Monday, December 03, 2007

It ends and begins with a really nice stick... (or where would you like me to put that stick for you?)

On Saturday, the Harwell show opened with my 60 paintings and this morning I found myself wondering what new work to start on first.

The reception was well attended and everyone was complimentary of the work, but it never fails that there is always at least one detractor. Now I realize that for art to grow it requires a healthy dose of the occasional constructive criticism, but sometimes I wonder if the local flavor of critical art connoisseur isn’t motivated by a touch of spite. The exhibition was arranged so that the entire top floor of the museum features the collection of hanging scrolls and folding screen painting. I hadn’t been upstairs the entire evening, as I was primarily catching conversations with patrons as they trafficked through the main floor. Near the end of the reception I finally caught a break to move to the second floor and take-in my favorite part of the show. I wandered around the second floor gallery pleased with myself and the work presented, the only other person still upstairs was a man in his fifties standing in front of a scroll with an odd look on his face. I asked if he needed help with the symbolism and he replied, “Are you Daniel?” I nodded and then went on to explain the numerology and repetitive tracks and trails through the multi-perspective landscape. After a moment he said, “well you make real interesting work”. After enough years I’ve learned that interesting is code for “I still don’t get it” or “I get it but still don’t like it”. The conversation suddenly turned to his own life-long obsession with photography and how he finally opened a studio after retiring from a drudgery life of community college administration. He was starting to fade-out as I tried to think of a way to leave and then he piped-up and said (while pointing at one of my scrolls), “I’ve tried to show here, but have never been accepted. I don’t know what the problem is, it looks to me like they’ll hang anything on the walls and call it art if they have a couple extra sticks lying around”. Then he walked-out of the gallery and down the stairs… before I could give him a good shove, I suppose, but I could’ve sworn as he walked down the stairs I heard him mumble “real interesting”, one last time.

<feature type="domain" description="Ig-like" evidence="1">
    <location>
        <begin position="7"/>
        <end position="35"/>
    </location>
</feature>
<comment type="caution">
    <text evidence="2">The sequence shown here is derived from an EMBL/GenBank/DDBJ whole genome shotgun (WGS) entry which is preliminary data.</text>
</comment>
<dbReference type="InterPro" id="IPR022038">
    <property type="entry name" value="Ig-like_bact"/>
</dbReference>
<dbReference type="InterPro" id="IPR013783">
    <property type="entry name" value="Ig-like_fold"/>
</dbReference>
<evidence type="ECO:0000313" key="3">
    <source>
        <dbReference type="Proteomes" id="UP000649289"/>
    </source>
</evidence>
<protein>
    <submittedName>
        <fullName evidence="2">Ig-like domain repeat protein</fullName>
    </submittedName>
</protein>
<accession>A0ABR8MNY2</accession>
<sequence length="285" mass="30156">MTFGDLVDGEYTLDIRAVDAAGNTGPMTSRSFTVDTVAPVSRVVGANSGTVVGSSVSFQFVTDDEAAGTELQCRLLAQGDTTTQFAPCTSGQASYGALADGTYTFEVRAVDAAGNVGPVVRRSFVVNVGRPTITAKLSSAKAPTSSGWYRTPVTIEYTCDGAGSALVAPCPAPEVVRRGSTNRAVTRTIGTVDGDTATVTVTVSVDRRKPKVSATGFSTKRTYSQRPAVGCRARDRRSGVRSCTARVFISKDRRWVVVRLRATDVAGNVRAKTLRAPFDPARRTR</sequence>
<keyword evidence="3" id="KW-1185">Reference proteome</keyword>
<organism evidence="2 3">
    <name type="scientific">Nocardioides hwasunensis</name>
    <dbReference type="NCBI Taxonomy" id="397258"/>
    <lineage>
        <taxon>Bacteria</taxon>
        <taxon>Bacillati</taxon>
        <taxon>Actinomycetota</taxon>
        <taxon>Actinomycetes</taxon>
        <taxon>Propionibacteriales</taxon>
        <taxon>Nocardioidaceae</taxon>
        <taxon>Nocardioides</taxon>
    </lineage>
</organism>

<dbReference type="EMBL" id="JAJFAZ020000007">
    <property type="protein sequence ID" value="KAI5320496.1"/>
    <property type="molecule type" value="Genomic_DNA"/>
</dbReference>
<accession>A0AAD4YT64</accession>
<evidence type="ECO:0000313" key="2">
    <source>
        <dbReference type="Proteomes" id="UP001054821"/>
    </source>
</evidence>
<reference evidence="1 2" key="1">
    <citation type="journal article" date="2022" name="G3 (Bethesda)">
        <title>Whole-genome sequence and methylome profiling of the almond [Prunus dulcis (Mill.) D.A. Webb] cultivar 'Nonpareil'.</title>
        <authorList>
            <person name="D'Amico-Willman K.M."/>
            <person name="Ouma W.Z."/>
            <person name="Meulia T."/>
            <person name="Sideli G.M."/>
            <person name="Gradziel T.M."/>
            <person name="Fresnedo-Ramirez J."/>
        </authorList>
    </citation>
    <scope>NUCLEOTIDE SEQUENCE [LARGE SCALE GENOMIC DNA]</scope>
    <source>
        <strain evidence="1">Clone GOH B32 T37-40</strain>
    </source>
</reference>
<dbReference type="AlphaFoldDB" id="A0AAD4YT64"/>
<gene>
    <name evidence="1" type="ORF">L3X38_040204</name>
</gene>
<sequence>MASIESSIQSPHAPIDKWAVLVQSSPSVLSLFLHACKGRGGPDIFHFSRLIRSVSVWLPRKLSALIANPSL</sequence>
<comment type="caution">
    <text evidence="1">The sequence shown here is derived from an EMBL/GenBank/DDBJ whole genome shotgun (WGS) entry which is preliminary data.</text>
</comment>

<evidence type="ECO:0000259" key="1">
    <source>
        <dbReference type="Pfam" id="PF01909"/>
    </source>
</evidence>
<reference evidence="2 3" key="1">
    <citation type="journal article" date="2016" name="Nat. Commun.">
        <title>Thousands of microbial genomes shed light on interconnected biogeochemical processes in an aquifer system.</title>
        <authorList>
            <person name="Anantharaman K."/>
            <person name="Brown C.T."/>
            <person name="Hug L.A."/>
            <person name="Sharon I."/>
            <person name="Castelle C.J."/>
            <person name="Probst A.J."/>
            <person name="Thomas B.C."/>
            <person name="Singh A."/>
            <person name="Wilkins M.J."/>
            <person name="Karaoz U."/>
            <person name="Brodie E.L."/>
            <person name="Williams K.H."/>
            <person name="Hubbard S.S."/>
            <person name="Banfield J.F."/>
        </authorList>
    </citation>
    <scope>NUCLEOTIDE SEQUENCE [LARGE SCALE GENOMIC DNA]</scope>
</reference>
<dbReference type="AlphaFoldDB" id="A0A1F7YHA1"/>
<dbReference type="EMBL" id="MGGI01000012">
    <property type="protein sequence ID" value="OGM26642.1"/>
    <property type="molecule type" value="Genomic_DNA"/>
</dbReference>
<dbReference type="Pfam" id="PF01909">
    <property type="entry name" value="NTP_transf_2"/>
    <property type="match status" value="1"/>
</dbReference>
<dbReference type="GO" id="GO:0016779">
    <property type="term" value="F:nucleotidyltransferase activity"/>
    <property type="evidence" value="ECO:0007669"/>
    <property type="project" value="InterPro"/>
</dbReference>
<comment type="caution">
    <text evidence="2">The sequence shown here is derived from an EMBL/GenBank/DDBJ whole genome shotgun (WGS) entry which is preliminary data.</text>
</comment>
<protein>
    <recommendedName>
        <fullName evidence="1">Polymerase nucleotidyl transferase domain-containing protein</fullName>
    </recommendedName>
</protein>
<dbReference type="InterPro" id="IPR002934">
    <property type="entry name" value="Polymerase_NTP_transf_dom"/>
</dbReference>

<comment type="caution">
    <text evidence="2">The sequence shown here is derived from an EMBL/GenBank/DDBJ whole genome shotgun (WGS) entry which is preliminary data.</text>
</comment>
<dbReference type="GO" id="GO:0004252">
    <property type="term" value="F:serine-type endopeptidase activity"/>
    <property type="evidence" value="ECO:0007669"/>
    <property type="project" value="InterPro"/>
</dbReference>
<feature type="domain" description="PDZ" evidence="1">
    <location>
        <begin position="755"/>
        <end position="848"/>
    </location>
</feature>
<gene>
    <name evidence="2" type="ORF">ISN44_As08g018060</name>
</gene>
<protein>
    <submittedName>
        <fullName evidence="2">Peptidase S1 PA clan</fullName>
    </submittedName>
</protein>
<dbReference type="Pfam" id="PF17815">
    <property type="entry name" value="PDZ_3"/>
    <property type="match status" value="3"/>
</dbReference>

Like I said, I’ve had similar experiences before, I recall a show in Livingston, Montana where a man and woman were attempting to read my artist’s statement and finally (with me standing behind them) the man threw-up his arms and said... “If I have to think about it that much I don’t even want to look”, at which point they both walked away.

Maybe my perspective on art and the process of creation is a bit skewed. I just can’t justify taking the time to create work without purpose. My thoughts and impressions are often inseparable, combining as one to serve as both my demon and my muse. I suppose some people just can't get past their desire for a pretty picture for the sake of a pretty picture. – DN

2 comments:

Leslie Pearson said...

I've experienced similar situations at my openings too...which is why I prefer to hide away in my studio instead of going. At a safe distance I can just sit back and imagine all the patrons only saying good things and "getting" my art.

JN said...

Not everyone likes what everyone else does. I guess that is the nature of life. One gent is one thing, just wait till when you get panned by a whole bunch of people. Then you will know you are in trouble. Great works are always critized by someone, that is what makes them great. They provoke conversation.
Smooches
JN